I am not anxious to appraise the good or evil in the Soviet system, but merely to point out those elements of deliberate planning which make it so far the most complete example of a scientific society. In the first place, all the major factors of

We must therefore increasingly expect to see government falling into the hands of oligarchies, not of birth but of opinion. In countries long accustomed to democracy, the empire of these oligarchies may be concealed behind democratic forms…

Quite apart from war, an international organization of credit and banking is necessary to the prosperity not only of some countries, but of all.

Economic motives will be employed to regulate population,

Children in excess of the licensed figure will presumably be subjected to infanticide. This would be less cruel than the present method, which is to kill them by war or starvation.

all real power will come to be concentrated in the hands of those who understand the art of scientific manipulation.

On those rare occasions when a boy or girl who has passed the age at which it is usual to determine social status shows such marked ability as to seem the intellectual equal of the rulers, a difficult situation will arise, requiring serious consideration. If the youth is content to abandon his previous associates and to throw in his lot whole-heartedly with the rulers, he may, after suitable tests, be promoted, but if he shows any regrettable solidarity with his previous associates, the rulers will reluctantly conclude that there is nothing to be done with him except to send him to the lethal chamber before his ill-disciplined intelligence has had time to spread revolt.

Fathers would, of course, have nothing to do with their own children.

Table of Contents

· Preface

page vii:
page xv:
page xviii:
page xix:
  1. Dissent is suppressed, workers are forcibly sterilized, individuals are tortured in the name of scientific research.
page xx:

· Introduction

page xxiv:

Part 1: Scientific Knowledge

· 01: Examples of Scientific Method

page 25:
page 28:
page 32:
page 34:
page 36:

· 02: Characteristics of Scientific Method

page 37:
page 38:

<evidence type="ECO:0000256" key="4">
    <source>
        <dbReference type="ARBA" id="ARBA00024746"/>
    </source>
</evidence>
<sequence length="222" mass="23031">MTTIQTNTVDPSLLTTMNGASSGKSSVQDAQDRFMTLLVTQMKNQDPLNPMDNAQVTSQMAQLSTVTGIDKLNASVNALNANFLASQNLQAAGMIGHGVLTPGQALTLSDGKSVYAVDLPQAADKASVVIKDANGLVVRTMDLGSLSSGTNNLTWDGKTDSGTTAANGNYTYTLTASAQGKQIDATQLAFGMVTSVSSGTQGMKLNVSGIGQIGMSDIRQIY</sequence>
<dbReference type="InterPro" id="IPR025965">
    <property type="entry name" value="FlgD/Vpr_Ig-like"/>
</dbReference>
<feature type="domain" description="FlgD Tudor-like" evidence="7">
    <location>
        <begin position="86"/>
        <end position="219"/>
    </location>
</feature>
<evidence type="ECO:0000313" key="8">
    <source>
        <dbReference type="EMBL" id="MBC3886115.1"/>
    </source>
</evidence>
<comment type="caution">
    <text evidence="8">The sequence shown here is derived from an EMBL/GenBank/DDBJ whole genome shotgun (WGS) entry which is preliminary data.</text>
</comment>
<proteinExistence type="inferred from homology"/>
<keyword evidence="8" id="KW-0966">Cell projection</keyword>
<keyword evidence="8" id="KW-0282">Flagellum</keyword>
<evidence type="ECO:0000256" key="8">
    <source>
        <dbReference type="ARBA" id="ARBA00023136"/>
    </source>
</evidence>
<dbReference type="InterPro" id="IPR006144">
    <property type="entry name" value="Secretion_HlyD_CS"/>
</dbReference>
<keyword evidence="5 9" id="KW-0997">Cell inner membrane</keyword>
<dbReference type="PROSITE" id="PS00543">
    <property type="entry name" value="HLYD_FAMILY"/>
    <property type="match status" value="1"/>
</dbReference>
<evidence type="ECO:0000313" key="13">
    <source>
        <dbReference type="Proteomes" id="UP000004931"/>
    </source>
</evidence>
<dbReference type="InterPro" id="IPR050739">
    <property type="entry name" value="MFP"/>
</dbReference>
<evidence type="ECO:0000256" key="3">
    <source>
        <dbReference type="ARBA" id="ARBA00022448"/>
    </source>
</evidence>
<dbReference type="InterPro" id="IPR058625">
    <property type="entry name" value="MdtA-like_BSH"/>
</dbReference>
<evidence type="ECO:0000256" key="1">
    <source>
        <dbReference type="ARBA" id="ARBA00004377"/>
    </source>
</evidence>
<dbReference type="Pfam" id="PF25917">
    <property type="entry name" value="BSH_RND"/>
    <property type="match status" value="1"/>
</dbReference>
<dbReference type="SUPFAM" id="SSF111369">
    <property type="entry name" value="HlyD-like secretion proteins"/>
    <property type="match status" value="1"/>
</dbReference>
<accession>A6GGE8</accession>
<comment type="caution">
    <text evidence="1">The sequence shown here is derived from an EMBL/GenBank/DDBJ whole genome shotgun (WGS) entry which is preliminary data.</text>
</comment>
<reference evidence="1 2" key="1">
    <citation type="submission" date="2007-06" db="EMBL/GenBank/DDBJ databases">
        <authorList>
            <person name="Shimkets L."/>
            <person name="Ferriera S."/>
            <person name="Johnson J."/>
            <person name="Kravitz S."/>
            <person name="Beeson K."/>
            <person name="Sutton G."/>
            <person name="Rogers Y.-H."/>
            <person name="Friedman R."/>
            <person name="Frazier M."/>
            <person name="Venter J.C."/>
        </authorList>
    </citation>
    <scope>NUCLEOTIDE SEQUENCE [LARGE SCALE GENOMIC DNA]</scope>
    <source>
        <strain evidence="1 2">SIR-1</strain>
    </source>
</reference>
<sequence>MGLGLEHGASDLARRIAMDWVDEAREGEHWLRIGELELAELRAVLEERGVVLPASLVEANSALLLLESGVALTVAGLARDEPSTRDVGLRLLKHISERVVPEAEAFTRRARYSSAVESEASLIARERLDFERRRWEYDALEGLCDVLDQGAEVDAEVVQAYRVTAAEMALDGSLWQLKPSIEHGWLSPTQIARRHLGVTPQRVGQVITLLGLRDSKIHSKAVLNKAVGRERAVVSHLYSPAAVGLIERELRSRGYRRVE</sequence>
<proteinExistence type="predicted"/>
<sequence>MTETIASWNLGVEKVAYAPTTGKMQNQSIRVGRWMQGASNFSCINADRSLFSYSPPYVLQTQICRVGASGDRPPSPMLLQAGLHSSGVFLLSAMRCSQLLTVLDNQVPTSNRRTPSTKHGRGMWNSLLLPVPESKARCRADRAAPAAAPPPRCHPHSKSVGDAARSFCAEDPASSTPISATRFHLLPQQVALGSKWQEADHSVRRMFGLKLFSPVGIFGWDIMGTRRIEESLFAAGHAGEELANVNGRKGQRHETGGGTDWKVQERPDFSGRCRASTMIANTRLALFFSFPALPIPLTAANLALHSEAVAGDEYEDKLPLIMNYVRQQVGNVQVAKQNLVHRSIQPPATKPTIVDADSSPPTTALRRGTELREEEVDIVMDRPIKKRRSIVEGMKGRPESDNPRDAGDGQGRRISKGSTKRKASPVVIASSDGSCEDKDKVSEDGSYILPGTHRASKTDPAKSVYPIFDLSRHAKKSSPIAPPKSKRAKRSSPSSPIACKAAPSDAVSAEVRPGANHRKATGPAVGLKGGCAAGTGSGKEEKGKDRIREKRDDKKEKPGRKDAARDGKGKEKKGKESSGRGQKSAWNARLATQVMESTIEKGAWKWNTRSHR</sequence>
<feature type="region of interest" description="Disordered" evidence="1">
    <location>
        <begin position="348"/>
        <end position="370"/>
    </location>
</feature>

page 42:
page 43:

· 03: Limitations of Scientific Method

page 49:
page 50:
page 52:
page 56:
page 58:

· 04: Scientific Metaphysics

page 67;

But now the sun is nothing but waves of probability. If you ask what it is that is probable, or in what ocean the waves travel, the physicist, like the Mad Hatter, replies: “I have had enough of this; suppose we change the subject.”

page 68:
page 69:

· 05: Science and Religion

page 75:
page 93:
page 94:

Part 2: Scientific Technique

· 06: Beginnings of Scientific Technique

page 100:
page 101:
page 102:
page 105:

· 07: Technique in Inanimate Nature

page 106:

page 109:
page 110:
page 111:

· 08: Technique in Biology

page 120:

· 09: Technique in Physiology

page 123:
1870 .. 22.9 per thousand
1929 .. 13.4 per thousand
1870 .. 35.3 per thousand
1929 .. 16.3 per thousand
page 124:
page 125:
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· 10: Technique in Psychology

page 131:
page 135:

· 11: Technique in Society

page 138:
page 139:

page 140:

page 141:
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page 143:

page 144:
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page 146:

Part 3: The Scientific Society

· 12: Artificially Created Societies

page 149:
page 150:
page 151:
page 154:

page 155:

page 156:
page 157:

page 158:

· 13: The Individual and the Whole

page 164:

page 165:
page 166:

· 14: Scientific Government

page 169:
page 175:

page 176:
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· 15: Education in a Scientific Society

page 182:
page 183:
page 185:

page 186:

· 16: Scientific Reproduction

page 187:
page 188:
page 189:
page 190:

page 191:
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· 17: Science and Values

page 197: